The landscape is stunning and diverse. It goes from flat to tree-lined hills; from dry and brown to green and lush; from barren to bustling. As we got closer to Prachuap Khiri Khan and therefore closer to the narrow stretch that Thailand shares with Burma, we saw beautiful cliffs and mountains across the Burmese border. This scenery was especially stunning during sunset, with the silhouettes of the mountains set against a pink-stained sky.
On board Amenities
If you are worried about snacks and provisions, fear not. There are vendors that walk up and down each carriage selling water bottles, fresh fruit, packaged lunches, and sweets. Actually, they can get a bit annoying because one will pop up every 10 minutes or so, but their prices are good. We paid 10 baht for a water bottle, and 20 baht for a large can of pop, which is cheaper than you’d find in most restaurants, though obviously not cheaper than 7-11 or Family Mart.
There are bathrooms on the train, but they’re not Western sit-down toilets. It’s just a stall with stand-up toilet, which if you aren’t familiar with, is just a hole in the ground. There was no toilet paper when I had to go, so carry a few squares with you. There’s no flushing mechanism in this kind of toilet; everything just falls through the hole and on to the tracks below. There was a sink for washing hands, and a mirror- so you could see exactly how sweaty and gross you look!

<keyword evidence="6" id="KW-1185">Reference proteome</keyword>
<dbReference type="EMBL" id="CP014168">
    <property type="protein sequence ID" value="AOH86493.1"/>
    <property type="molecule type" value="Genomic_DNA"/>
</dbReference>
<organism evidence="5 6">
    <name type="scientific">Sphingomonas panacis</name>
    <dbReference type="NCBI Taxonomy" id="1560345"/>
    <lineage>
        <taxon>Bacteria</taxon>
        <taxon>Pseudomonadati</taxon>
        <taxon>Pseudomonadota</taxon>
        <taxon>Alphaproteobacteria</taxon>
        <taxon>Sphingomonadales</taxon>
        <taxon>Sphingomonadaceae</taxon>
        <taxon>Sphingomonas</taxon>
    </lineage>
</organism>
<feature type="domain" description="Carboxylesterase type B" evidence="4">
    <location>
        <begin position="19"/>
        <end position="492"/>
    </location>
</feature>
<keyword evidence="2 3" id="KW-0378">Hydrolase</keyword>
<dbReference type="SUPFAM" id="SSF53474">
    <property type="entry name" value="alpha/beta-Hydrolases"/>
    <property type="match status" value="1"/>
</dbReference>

There are conductors and stewards that periodically check the carriages, so if you need any assistance, you can ask them for help. Just keep in mind that they may not speak very good English.
For passengers who are traveling overnight, the seats get converted into beds. There’s a top bunk that is stowed during the day, so you can’t really see it, and the porter comes in the evening to make it up. The two seats form the bottom bunk by extending and folding down. Linens and pillows are provided, and you have a curtain that you can close for privacy.